There is a growing image problem for electricity supply authorities, due to price-gouging, which they would like to contain. “Partnering” with the charity on this project would help improve their image. It is low cost, and has successfully been used by corporations, such as McDonald’s.

The electricity company’s logo could be placed side-by-side with that of the charity, and the company could even run its own ads showing its corporate concern for the homeless. Air-conditioning unit manufacturers might also come on board by donating a token new unit, pay the charity a “partnership” donation, and also use this in its own ads. So, you can see that the first apparent problem can readily be turned into a real money-raising venture yielding a good profit.

The second option is probably the preferred one. While one or two air-conditioned facilities could be set up for PR purposes, most of them could use the second option.

This second option could REALLY bring in the money!

That is to provide swimming pool facilities. Now, I know you would say this is a very expensive option, but that can be managed. Below is another trial facility of this type:


Government could subsidize this. Think of it. Five dollars a day for each of the homeless admitted to the pool. No public pool-operator could compete.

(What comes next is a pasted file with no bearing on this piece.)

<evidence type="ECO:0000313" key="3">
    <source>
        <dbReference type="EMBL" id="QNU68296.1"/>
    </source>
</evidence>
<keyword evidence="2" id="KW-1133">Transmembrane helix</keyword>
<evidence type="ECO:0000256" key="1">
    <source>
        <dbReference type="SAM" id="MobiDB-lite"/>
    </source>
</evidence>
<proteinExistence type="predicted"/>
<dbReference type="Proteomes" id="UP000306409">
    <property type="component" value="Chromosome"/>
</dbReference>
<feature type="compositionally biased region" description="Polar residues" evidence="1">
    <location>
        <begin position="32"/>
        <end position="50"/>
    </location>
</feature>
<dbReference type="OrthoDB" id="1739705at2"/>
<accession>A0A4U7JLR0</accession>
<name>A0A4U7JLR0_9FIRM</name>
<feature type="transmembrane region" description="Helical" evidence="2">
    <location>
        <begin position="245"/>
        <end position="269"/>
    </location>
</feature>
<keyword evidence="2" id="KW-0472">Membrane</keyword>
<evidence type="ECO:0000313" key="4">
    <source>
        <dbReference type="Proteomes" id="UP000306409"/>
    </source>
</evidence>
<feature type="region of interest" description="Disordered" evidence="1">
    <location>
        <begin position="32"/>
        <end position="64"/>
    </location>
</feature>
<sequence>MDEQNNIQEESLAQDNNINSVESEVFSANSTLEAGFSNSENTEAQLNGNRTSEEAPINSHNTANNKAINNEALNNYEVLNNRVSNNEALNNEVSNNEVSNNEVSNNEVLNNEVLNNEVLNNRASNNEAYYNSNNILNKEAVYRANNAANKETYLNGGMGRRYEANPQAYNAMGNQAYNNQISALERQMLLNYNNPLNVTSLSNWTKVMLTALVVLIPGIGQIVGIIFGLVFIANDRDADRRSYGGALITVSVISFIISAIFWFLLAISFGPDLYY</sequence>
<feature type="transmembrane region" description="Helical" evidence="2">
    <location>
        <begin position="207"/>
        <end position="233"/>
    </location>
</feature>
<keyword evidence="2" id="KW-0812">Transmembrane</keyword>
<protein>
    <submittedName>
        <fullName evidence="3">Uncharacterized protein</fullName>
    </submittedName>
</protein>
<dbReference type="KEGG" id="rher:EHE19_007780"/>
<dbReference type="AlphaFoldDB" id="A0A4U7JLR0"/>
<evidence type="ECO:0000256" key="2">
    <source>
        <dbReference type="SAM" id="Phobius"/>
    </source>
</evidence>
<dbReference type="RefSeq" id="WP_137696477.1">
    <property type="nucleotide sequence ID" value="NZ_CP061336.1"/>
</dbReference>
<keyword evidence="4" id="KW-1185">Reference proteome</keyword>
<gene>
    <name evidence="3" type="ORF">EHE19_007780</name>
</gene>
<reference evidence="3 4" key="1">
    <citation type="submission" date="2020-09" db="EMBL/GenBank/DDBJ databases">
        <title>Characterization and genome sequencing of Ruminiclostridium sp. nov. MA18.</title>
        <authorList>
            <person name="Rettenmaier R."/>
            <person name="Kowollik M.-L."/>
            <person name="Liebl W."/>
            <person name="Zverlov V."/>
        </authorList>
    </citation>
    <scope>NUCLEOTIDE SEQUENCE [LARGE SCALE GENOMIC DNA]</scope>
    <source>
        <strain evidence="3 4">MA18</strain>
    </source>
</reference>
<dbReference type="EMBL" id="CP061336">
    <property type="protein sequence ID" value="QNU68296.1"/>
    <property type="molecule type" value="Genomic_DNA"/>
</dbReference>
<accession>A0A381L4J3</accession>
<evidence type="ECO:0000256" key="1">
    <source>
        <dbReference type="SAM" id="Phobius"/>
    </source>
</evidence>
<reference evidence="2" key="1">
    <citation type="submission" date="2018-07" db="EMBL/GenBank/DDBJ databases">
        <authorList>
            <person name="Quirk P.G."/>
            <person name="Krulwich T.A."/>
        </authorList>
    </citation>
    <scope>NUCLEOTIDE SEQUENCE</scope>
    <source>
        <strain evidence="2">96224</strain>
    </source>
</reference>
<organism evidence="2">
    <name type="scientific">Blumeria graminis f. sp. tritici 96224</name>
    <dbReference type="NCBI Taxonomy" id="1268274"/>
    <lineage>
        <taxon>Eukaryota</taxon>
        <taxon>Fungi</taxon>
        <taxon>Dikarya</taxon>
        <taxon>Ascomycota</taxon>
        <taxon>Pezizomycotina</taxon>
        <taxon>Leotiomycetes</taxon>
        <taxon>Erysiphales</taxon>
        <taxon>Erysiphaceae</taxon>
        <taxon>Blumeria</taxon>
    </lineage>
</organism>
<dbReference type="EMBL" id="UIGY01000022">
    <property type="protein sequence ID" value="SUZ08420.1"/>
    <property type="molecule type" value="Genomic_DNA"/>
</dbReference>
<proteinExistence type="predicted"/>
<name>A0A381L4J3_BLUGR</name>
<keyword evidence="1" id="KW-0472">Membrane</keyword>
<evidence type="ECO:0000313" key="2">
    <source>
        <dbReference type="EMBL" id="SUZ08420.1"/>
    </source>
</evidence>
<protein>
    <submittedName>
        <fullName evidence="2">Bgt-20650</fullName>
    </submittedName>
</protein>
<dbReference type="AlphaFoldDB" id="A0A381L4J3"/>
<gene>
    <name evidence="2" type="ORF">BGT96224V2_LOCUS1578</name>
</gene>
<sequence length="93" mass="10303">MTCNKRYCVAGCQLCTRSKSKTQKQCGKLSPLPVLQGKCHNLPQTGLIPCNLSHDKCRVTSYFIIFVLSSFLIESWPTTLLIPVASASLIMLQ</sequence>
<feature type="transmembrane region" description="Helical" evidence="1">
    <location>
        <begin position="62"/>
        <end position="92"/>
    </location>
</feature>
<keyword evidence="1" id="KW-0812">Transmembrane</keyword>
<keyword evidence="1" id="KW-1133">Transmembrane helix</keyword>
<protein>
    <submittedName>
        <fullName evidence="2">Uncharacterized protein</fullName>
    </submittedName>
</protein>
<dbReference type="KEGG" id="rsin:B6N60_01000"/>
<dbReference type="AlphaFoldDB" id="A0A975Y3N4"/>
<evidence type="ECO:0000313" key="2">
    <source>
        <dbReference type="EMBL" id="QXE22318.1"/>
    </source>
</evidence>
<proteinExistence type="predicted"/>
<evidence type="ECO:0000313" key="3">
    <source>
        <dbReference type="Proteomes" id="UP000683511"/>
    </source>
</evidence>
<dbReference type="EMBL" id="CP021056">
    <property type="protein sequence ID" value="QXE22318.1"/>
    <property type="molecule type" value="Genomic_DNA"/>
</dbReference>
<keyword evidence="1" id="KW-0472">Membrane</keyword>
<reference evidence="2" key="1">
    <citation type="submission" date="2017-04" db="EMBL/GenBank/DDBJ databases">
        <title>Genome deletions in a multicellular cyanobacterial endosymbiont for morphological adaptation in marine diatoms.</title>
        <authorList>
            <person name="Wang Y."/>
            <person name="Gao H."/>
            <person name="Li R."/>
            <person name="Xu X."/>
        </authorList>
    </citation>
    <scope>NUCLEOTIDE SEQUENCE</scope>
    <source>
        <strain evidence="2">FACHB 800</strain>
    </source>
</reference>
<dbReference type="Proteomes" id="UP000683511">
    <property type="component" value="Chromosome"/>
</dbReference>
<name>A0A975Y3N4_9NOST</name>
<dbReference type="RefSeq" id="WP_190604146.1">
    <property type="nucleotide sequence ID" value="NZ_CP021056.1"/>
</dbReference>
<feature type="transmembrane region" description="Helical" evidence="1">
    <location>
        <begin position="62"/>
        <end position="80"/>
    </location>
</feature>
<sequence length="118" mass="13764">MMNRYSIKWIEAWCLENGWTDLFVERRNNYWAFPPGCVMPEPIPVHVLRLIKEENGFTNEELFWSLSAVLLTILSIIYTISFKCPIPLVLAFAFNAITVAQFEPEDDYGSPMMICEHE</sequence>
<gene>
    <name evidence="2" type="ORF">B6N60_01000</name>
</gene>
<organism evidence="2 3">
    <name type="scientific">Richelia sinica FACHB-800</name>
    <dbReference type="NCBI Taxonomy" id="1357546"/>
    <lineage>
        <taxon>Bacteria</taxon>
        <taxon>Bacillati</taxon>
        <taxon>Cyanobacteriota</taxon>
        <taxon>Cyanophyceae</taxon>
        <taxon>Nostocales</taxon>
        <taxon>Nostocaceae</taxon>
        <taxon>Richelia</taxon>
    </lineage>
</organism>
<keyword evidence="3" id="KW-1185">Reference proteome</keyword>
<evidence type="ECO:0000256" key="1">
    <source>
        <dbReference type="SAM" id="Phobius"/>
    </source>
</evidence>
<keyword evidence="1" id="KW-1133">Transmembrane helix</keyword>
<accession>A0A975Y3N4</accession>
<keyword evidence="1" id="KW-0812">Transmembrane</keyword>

Local water authorities and water supply utilities would really want to back the project. No more of this sort of problem shown in the photo below.


Which raises the matter of children. Children attract good donations. A pool for under-privileged children could also form part of the project (see photo below).


There is one potential problem. Charities are very adept at cost-cutting in their programs for the homeless and under-privileged children. They may be tempted to take the water quality decline too far, resulting in the problem indicated below.


While their lawyers could do something about liability, it would be best if “fresh” water could be regularly trucked in – this is cheaper than pool filters, chlorination etc. Most Australian cities are located on a river, so this would be the obvious source of the water replacement now and then.

It would involve investment in water delivery trucks, but government grants could be obtained for them. They also would provide a very visible, mobile ad for the charity and its corporate “sponsors”. (The water utility companies are under as much pressure as the electricity utility companies for price-gouging, remember).


On a final note, a leaf can be taken from the book by the Salvation Army regarding the homeless. Not only do they feed and house the homeless, they also feed (via Freedom Catering) and house (e.g. Collaroy Center) the rich, with the justification that the considerable profits go to help the homeless. Below it a typical example of “cooling the rich.”


All in all, me and the boys in the creative department think this could be sold to some deserving charity – I hope you agree.



[Postscript: The royal commission has announced on its Facebook page, the first enquiry into Girls’ Homes – The Parramatta Girls Training School in Sydney, NSW and The Institution for Girls in Hay, NSW (both government facilities), beginning on Monday 24th February 2014 in Sydney. Information can be obtained at http://bit.ly/1hQA8Px ]

Read more here:

TOMORROW:  Parramatta Girls’ Home

That’s all I can say

Lewis Blayse (né Lewin Blazevich)